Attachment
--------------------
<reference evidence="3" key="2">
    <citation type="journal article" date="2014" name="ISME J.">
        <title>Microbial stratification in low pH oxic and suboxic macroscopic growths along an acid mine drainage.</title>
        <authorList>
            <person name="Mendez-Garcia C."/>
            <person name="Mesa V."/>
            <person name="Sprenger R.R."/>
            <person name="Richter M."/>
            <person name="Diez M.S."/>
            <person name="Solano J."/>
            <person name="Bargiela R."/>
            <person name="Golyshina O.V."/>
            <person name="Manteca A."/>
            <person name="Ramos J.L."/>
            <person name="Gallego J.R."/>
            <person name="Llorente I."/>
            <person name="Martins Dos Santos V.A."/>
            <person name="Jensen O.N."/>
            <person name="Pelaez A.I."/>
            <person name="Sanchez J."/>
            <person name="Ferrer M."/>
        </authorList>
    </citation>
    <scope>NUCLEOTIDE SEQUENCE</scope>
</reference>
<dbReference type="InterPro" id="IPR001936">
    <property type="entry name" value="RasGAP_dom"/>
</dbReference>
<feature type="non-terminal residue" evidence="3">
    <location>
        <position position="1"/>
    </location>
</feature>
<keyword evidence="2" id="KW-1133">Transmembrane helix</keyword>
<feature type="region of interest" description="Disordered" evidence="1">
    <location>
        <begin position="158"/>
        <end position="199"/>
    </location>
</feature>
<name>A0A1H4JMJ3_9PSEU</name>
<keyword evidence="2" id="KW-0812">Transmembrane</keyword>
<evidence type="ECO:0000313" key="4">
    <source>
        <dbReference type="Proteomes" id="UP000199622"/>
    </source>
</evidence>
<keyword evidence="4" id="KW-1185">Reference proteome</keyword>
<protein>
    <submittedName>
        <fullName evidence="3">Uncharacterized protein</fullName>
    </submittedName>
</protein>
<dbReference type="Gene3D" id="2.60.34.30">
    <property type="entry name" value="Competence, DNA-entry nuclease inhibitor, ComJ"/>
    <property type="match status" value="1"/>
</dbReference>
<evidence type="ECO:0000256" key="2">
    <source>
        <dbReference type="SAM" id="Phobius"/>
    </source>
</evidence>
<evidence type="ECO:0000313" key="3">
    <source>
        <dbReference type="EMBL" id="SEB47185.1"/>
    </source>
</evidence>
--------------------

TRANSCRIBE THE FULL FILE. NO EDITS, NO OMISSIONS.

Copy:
<reference evidence="3" key="2">
    <citation type="journal article" date="2014" name="ISME J.">
        <title>Microbial stratification in low pH oxic and suboxic macroscopic growths along an acid mine drainage.</title>
        <authorList>
            <person name="Mendez-Garcia C."/>
            <person name="Mesa V."/>
            <person name="Sprenger R.R."/>
            <person name="Richter M."/>
            <person name="Diez M.S."/>
            <person name="Solano J."/>
            <person name="Bargiela R."/>
            <person name="Golyshina O.V."/>
            <person name="Manteca A."/>
            <person name="Ramos J.L."/>
            <person name="Gallego J.R."/>
            <person name="Llorente I."/>
            <person name="Martins Dos Santos V.A."/>
            <person name="Jensen O.N."/>
            <person name="Pelaez A.I."/>
            <person name="Sanchez J."/>
            <person name="Ferrer M."/>
        </authorList>
    </citation>
    <scope>NUCLEOTIDE SEQUENCE</scope>
</reference>
<dbReference type="InterPro" id="IPR001936">
    <property type="entry name" value="RasGAP_dom"/>
</dbReference>
<feature type="non-terminal residue" evidence="3">
    <location>
        <position position="1"/>
    </location>
</feature>
<keyword evidence="2" id="KW-1133">Transmembrane helix</keyword>
<feature type="region of interest" description="Disordered" evidence="1">
    <location>
        <begin position="158"/>
        <end position="199"/>
    </location>
</feature>
<name>A0A1H4JMJ3_9PSEU</name>
<keyword evidence="2" id="KW-0812">Transmembrane</keyword>
<evidence type="ECO:0000313" key="4">
    <source>
        <dbReference type="Proteomes" id="UP000199622"/>
    </source>
</evidence>
<keyword evidence="4" id="KW-1185">Reference proteome</keyword>
<protein>
    <submittedName>
        <fullName evidence="3">Uncharacterized protein</fullName>
    </submittedName>
</protein>
<dbReference type="Gene3D" id="2.60.34.30">
    <property type="entry name" value="Competence, DNA-entry nuclease inhibitor, ComJ"/>
    <property type="match status" value="1"/>
</dbReference>
<evidence type="ECO:0000256" key="2">
    <source>
        <dbReference type="SAM" id="Phobius"/>
    </source>
</evidence>
<evidence type="ECO:0000313" key="3">
    <source>
        <dbReference type="EMBL" id="SEB47185.1"/>
    </source>
</evidence>